A classic, of course. Despite the crude subject matter of violence against children, the film manages to produce an amusing display of ‘horrality’. This is a term I adore, coined by Philip Brophy to define the intersections of horror, textuality, morality, and hilarity. Yes, this Craven product really is the whole package.
The story in a nutshell is as follows: After being burned alive (the result of an act of vigilante justice against him) Freddy Kruger, “a filthy child murderer” as he is referred to, returns to haunt the the children of Elm street while they sleep. If you die in your sleep, you die for real. His wrath is two-fold, for vengeance against their parents (his killers), and for the satisfaction he gains from torturing, sexualizing, and finally killing the teens. So, typical slasher stuff. The twist is its supernatural element. A malevolent spirit of some sort, Freddy is a living nightmare. The only escape is to stay awake, but no one can do that forever.
Like all good villains, Krueger represents a threat to the social order. In compounding issues of morality, justice, sexuality, and violence, this film manages to raise considerable questions about contemporary middle-class suburbia and the perceived circumvent threat of rape in the 1980s (admittedly, this second point exists largely in subtext). Krueger really is, as theorist Carol Clover put it, "a collective nightmare" for his time.
By this point in Craven's career, he had already created quite a splash in horror circles with Last House on the Left (1972), and The Hills Have Eyes (1977). But his knack for crass humor could only be brought forward so masterfully by Robert Englund. What a creepy man! His performance is sure to incite a shiver or two. Of course, this means when I see Englund, I see Freddy, not unlike how Jack Nicholson will always be Jack Torrence to me. And it also means there can only be one Freddy, sorry Jackie Earle Haley - but kudos on the effort.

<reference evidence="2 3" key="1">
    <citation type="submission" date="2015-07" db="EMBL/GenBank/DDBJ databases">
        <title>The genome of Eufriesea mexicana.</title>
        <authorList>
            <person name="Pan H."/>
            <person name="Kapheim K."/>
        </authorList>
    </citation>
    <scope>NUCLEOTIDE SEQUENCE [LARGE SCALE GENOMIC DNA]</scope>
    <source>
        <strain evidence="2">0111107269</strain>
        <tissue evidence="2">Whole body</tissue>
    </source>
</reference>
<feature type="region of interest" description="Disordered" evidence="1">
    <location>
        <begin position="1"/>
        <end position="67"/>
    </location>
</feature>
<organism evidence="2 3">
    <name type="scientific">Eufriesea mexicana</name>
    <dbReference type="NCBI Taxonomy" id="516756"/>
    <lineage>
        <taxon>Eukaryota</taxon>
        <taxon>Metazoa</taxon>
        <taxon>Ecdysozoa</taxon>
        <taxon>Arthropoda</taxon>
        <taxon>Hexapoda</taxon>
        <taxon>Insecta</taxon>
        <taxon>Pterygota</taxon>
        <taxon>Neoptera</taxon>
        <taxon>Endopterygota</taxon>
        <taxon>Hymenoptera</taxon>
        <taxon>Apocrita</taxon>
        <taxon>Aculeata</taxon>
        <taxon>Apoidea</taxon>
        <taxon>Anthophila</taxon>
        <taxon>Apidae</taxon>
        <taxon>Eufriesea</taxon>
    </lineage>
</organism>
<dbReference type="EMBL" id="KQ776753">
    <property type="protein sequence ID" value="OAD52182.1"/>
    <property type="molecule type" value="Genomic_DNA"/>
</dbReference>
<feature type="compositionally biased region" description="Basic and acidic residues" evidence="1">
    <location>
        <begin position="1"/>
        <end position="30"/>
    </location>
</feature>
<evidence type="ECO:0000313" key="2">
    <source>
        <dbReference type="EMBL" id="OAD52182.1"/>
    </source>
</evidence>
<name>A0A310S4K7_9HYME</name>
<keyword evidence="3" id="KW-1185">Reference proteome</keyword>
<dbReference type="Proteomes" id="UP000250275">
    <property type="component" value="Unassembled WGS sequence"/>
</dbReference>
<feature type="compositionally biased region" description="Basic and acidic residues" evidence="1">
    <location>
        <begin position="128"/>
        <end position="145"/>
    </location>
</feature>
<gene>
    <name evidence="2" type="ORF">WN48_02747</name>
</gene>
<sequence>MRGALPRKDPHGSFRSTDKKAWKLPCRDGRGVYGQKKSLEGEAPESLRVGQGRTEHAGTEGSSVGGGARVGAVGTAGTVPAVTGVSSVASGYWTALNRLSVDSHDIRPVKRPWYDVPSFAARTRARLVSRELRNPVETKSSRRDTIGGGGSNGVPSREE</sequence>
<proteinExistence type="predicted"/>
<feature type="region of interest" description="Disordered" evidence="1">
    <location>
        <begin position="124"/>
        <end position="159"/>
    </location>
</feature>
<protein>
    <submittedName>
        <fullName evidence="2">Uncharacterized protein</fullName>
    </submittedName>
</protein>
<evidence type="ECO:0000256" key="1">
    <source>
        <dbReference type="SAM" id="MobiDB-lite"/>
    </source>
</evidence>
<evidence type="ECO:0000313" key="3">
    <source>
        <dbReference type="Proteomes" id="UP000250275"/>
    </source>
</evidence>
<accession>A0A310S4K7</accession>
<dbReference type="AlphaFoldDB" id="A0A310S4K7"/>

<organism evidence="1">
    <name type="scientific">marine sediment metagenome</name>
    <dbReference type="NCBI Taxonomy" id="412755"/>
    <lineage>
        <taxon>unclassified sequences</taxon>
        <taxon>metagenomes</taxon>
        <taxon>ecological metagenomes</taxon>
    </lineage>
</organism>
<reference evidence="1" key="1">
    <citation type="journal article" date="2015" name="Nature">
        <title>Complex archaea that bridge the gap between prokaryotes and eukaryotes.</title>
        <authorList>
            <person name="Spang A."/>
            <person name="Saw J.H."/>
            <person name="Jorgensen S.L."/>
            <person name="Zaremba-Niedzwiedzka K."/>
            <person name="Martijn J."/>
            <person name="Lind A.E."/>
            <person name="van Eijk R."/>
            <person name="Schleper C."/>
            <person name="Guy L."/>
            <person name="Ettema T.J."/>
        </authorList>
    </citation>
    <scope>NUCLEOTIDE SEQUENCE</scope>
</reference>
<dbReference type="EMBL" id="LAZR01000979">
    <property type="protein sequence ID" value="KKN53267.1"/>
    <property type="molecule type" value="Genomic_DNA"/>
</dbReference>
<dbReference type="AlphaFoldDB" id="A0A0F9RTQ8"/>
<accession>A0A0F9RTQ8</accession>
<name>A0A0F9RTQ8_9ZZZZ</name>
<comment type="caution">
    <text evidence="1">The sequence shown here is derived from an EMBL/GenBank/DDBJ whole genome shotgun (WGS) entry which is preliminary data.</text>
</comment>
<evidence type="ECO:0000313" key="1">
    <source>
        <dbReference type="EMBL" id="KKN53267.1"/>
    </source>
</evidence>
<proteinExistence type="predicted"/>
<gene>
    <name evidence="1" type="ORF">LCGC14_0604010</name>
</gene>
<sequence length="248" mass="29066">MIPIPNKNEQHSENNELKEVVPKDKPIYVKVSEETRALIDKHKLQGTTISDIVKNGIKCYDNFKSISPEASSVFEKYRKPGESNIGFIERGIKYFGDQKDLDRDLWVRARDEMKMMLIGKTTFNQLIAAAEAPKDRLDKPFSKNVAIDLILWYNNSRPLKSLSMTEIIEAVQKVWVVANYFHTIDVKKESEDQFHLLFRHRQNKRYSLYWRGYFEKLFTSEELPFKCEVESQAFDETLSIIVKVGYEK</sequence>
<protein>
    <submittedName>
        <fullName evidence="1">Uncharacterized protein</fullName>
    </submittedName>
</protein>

I must admit, although I was extremely hesitant to give Samuel Bayer’s Nightmare remake a shot, I’m glad I did. It’s not the same film, but that’s okay. Why should it be? As a separate entity, it holds up quite well with its own brand of creepiness. And if you can’t get enough of Englund, that’s fine too, because there are seven films in the original Nightmare series. Although not all are graced by Craven’s involvement, they usually tend to be pretty fun.
All in all, Nightmare employs an original storyline, and a twist ending. Unpredictability is the key to creating a successful slasher film, and that it is. That being said, I would not classify the film as frightening, or even gory. While it maintains a sense of nostalgia for those of us who saw it as children, this also means it is a little dated. Still, revisiting it these days never fails to offer a good time.